Probate Court Lacks Authority To Seize Lawyer’s Property


Probate, guardianship and conservatorship proceedings can be difficult to navigate. Most people utilize lawyers to help with the process, and are well served by having legal representation. Lawyers often serve as protectors of the beneficiaries of those proceedings, and help steer individuals away from mismanagement of estate funds—or worse. Sometimes, though, lawyers can be the problem.

That was the case with Richard D. Goldberg, an Ohio attorney. Mr. Goldberg represented estates and survivors in “wrongful death” cases, in which it was alleged that someone was responsible for the death of an individual. In a number of cases Mr. Goldberg apparently took the money from lawsuits and used the proceeds for his personal living expenses.

In early 1999 the local probate judge in Mahoning County, Ohio—the Hon. Timothy P. Maloney—began his own investigation into Mr. Goldberg’s handling of the wrongful death claims. For the next year Mr. Goldberg was uncooperative with either the judge’s inquiry or the State Bar disciplinary proceedings. In June, 2000, apparently frustrated with his inability to recover money taken by Mr. Goldberg, the probate judge acted on his own initiative.

Judge Maloney first issued an order that the bailiff should search for and seize any property or financial records the bailiff could locate. The next day the bailiff and several law enforcement officers arrived at Mr. Goldberg’s residence and, over the objections of Mr. Goldberg’s wife and daughter and Mrs. Goldberg’s attorney (who arrived shortly thereafter), proceeded to videotape, photograph and catalog the contents of the house. They took four Rolex watches, two Piaget watches, three oriental rugs and a personal computer with them. They also searched and locked a separate warehouse.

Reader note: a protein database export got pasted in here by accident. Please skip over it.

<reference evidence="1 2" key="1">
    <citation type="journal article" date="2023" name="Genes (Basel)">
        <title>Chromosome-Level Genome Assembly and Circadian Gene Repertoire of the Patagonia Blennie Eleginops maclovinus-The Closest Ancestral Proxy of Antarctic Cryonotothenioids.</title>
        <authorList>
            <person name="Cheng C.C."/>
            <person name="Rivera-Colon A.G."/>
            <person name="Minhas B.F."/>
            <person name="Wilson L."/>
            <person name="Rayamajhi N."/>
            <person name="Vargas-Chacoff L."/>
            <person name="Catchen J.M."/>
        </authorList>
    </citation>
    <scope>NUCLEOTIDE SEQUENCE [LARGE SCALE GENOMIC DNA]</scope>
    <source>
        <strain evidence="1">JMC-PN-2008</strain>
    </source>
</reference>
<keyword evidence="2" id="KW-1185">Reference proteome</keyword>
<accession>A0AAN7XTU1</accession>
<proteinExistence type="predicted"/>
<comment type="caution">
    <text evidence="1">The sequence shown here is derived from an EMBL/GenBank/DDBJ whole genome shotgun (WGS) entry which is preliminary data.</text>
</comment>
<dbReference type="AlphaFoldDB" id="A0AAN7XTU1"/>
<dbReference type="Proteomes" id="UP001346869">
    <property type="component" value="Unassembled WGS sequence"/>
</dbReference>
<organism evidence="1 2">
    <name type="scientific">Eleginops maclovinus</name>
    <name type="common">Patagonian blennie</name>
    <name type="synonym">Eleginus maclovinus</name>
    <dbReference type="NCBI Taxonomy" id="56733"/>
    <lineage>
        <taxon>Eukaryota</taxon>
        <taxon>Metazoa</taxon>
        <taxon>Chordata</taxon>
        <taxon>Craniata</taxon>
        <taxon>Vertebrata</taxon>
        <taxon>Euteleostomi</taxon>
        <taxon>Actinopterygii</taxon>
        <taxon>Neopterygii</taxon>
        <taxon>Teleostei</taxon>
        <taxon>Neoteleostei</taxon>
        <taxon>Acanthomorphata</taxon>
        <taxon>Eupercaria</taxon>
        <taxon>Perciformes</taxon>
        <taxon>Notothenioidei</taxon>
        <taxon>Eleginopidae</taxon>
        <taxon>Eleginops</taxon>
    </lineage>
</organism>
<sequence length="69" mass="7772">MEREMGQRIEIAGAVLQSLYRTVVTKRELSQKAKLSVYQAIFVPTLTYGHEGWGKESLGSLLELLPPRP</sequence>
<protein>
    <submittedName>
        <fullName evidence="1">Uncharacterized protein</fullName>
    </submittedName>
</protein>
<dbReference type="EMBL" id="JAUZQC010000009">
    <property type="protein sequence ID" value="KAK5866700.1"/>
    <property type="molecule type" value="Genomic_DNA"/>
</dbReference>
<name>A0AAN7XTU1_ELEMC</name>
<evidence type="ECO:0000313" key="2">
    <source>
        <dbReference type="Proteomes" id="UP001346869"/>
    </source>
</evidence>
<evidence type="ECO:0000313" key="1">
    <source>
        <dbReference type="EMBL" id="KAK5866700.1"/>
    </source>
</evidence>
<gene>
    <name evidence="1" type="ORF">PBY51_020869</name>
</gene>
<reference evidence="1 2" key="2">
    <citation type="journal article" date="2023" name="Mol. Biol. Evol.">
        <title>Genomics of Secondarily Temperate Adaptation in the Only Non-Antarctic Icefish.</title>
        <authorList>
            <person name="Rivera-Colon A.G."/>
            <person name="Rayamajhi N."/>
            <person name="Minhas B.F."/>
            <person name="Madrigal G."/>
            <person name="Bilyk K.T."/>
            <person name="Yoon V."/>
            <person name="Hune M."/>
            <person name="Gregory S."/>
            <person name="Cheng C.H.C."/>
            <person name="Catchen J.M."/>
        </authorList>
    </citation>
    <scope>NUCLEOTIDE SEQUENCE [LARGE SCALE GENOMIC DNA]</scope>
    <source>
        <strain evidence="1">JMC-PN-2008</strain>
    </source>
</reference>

Mrs. Goldberg asked the Court of Appeals to quash Judge Maloney’s order and return the impounded items. When that court agreed with her, the probate judge appealed to Ohio’s Supreme Court.

The Supreme Court acknowledged that Mr. Goldberg’s breach of duty harmed his clients and the decedents’ survivors. The Court noted, however, that wrongful death proceeds are not an asset of the decedent’s estate—they belong directly to the survivors. Furthermore, reasoned the Court, Judge Maloney’s power as probate judge did not include the ability to seize property before a final judgment was entered—his power was limited to arresting individuals like Mr. Goldberg and ordering that he be brought before the court to answer questions. While Mr. Goldberg’s actions can be challenged in a proper lawsuit, the probate court did not have power to simply seize his assets pending resolution of that lawsuit. State ex rel. Goldberg v. Mahoning County Probate Court, Sept. 5, 2001.

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